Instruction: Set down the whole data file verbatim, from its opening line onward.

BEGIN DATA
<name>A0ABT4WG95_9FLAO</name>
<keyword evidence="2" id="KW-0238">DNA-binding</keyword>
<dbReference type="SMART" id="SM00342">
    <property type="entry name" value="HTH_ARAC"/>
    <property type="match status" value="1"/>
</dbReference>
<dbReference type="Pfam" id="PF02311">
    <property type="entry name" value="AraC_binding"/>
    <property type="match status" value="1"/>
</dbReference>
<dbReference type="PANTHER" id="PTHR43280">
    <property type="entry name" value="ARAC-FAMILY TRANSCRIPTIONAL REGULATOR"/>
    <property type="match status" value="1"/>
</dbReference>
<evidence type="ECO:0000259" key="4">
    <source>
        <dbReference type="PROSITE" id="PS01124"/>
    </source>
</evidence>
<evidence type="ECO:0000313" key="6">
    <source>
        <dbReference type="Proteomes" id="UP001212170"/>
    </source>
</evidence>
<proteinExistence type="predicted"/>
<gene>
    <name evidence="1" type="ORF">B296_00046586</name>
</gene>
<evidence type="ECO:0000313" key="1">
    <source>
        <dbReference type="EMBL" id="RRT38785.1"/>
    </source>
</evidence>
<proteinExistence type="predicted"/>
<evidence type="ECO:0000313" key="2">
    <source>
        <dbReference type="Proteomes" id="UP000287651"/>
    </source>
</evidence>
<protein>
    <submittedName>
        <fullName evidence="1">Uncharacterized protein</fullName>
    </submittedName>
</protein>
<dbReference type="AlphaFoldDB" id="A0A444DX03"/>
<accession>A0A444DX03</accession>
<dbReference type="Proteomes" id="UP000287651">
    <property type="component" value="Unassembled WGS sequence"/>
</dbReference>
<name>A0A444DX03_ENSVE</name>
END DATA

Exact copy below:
<name>A0ABT4WG95_9FLAO</name>
<keyword evidence="2" id="KW-0238">DNA-binding</keyword>
<dbReference type="SMART" id="SM00342">
    <property type="entry name" value="HTH_ARAC"/>
    <property type="match status" value="1"/>
</dbReference>
<dbReference type="Pfam" id="PF02311">
    <property type="entry name" value="AraC_binding"/>
    <property type="match status" value="1"/>
</dbReference>
<dbReference type="PANTHER" id="PTHR43280">
    <property type="entry name" value="ARAC-FAMILY TRANSCRIPTIONAL REGULATOR"/>
    <property type="match status" value="1"/>
</dbReference>
<evidence type="ECO:0000259" key="4">
    <source>
        <dbReference type="PROSITE" id="PS01124"/>
    </source>
</evidence>
<evidence type="ECO:0000313" key="6">
    <source>
        <dbReference type="Proteomes" id="UP001212170"/>
    </source>
</evidence>
<proteinExistence type="predicted"/>
<gene>
    <name evidence="1" type="ORF">B296_00046586</name>
</gene>
<evidence type="ECO:0000313" key="1">
    <source>
        <dbReference type="EMBL" id="RRT38785.1"/>
    </source>
</evidence>
<proteinExistence type="predicted"/>
<evidence type="ECO:0000313" key="2">
    <source>
        <dbReference type="Proteomes" id="UP000287651"/>
    </source>
</evidence>
<protein>
    <submittedName>
        <fullName evidence="1">Uncharacterized protein</fullName>
    </submittedName>
</protein>
<dbReference type="AlphaFoldDB" id="A0A444DX03"/>
<accession>A0A444DX03</accession>
<dbReference type="Proteomes" id="UP000287651">
    <property type="component" value="Unassembled WGS sequence"/>
</dbReference>
<name>A0A444DX03_ENSVE</name>